Iron Cross Blister Beetle (Tegrodera aloga)
Detailing the identifying qualities of the Iron Cross Blister Beetle, including physical features and territorial reach.
Updated: 8/29/2017; Authored By Staff Writer; Content ©www.InsectIdentification.org
Native to the Sonoran desert, the Iron Cross Blister Beetle is dangerous to touch and poisonous to eat, making it hazardous to people, pets and livestock.
The bright yellow network covering black elytra are warning colors themselves. Add the red head to the overall appearance of the Iron Cross Blister Beetle and it becomes a bonafide alarm. A parting of the yellow at the midline and in the center of the elytra form a black cross. This species eats native wildflowers and herbs as well as the leaves of crop plants like alfalfa, potatoes, beans, and clover. This agricultural diet increases the likelihood of a human encounter in the field. Adults are active in the day, and sometimes at night, and it is usually seen meandering on the ground or feeding on a plant, many times with others.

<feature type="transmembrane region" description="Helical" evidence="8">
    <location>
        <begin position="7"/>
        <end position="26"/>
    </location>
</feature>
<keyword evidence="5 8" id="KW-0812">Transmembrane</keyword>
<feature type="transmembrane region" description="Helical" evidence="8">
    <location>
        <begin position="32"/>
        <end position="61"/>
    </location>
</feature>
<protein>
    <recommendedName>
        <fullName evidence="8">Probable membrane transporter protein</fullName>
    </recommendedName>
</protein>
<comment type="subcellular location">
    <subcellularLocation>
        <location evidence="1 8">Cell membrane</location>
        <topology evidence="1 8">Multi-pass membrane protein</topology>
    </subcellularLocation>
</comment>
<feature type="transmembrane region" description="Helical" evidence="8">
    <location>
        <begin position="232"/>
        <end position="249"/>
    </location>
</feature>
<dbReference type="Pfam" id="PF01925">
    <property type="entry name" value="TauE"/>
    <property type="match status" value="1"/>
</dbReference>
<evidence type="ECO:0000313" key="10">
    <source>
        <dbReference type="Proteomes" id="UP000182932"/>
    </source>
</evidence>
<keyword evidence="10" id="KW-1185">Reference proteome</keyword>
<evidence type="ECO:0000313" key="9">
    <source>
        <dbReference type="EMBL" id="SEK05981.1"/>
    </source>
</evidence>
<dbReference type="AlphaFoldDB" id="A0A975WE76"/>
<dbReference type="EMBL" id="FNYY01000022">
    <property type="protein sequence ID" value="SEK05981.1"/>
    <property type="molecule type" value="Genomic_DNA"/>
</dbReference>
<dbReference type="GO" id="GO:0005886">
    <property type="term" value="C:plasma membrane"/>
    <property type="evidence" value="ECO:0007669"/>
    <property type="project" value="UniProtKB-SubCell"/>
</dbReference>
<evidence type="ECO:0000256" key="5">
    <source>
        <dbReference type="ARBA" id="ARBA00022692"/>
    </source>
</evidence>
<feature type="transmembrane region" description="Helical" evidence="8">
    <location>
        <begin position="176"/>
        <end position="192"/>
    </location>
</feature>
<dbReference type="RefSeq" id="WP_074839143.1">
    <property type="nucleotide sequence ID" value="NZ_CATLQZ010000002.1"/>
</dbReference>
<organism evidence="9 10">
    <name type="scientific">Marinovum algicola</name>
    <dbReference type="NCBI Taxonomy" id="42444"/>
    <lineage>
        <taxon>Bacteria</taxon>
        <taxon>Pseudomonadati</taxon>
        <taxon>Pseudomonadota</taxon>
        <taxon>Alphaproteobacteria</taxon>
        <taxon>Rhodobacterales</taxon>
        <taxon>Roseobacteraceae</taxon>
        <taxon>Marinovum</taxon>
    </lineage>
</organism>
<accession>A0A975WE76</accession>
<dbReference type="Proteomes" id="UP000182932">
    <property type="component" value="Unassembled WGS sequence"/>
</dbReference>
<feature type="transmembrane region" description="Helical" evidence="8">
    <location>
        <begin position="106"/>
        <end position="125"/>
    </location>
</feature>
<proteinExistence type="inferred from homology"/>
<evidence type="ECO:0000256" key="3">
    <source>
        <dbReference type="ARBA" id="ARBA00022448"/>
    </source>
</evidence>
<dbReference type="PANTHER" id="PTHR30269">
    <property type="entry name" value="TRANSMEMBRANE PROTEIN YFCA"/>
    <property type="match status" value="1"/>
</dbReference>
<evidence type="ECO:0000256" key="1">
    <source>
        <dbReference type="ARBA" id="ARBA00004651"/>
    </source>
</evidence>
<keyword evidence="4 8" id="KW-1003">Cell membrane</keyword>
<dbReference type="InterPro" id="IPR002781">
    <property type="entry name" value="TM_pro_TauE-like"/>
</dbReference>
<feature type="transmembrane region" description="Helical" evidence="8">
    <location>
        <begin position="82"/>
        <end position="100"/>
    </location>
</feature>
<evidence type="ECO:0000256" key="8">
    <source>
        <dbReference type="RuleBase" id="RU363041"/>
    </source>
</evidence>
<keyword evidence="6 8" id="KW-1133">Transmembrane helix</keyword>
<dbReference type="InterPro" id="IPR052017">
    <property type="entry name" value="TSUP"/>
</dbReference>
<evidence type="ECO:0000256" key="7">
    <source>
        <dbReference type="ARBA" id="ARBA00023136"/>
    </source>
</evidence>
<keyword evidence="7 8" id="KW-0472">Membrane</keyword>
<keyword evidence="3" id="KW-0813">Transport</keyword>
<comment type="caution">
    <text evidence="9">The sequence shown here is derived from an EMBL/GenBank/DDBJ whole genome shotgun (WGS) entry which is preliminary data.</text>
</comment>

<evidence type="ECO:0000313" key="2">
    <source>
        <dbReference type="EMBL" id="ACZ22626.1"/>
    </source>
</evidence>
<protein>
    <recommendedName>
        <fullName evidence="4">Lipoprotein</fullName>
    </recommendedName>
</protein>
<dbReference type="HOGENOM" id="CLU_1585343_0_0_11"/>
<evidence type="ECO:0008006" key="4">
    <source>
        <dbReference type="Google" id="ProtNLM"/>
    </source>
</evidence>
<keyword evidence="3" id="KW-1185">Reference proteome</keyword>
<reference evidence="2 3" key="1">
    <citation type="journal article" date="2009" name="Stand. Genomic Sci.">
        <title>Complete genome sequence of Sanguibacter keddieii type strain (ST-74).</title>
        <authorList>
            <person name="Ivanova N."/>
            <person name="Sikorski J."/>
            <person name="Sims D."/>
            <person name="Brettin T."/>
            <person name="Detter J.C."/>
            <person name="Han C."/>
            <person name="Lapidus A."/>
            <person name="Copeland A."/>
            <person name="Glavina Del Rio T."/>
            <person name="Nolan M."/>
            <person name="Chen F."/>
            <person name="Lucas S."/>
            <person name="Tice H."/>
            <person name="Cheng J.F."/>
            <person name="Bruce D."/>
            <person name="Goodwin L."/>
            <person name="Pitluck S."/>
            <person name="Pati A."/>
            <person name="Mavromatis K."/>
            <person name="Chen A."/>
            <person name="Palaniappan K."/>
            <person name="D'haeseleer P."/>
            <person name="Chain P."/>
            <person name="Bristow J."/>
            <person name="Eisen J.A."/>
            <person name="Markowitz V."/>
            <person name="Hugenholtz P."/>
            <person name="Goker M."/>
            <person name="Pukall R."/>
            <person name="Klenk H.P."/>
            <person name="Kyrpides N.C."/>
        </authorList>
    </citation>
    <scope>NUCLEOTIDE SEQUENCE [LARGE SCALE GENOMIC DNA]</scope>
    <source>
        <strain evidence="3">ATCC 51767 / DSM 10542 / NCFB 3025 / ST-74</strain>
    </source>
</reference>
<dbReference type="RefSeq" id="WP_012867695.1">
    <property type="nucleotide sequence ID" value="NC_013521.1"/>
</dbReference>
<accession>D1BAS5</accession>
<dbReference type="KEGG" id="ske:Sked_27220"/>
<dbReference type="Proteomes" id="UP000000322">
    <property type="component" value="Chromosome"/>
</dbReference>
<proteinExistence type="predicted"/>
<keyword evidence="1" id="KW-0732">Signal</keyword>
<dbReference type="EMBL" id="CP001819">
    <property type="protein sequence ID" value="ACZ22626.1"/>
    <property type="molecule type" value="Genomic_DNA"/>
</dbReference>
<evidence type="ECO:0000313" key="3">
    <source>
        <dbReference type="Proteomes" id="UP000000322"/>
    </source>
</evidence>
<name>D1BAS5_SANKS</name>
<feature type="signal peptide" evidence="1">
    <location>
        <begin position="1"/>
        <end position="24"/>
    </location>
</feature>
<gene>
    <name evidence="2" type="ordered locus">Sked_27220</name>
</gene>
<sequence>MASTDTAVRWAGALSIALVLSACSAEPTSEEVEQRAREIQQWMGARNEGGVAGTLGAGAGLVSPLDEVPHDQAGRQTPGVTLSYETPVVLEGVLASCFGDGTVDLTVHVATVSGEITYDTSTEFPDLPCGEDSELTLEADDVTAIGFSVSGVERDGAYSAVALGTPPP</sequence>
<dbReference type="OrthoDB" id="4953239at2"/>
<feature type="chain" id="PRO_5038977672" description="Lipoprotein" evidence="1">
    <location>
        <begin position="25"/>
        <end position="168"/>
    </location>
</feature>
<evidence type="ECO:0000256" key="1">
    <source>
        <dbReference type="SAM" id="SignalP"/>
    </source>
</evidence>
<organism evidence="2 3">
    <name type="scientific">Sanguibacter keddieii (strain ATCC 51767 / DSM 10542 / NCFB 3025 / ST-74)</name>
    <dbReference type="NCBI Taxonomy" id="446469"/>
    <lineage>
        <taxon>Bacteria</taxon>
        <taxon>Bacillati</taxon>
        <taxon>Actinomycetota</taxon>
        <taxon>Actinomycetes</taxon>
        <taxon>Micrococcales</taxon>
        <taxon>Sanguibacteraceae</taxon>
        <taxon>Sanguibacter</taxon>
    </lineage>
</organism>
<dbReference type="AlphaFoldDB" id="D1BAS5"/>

A toxic chemical called cantharidin is secreted from the legs and antennae of an Iron Cross Beetle when handled or touched, which causes painful blisters on human skin as well as on animals. If eaten in enough quantities, it can kill. While most people would refrain from eating beetles, this insect is sometimes unwittingly consumed by horses and livestock feeding on the plants where the beetle is present, causing death. Pets may also try to eat them. This same chemical has been used medicinally to kill and remove warts, so it helpful to people, too.
If seen, avoid contact with the Iron Cross Beetle and keep a wary eye for others that may be nearby.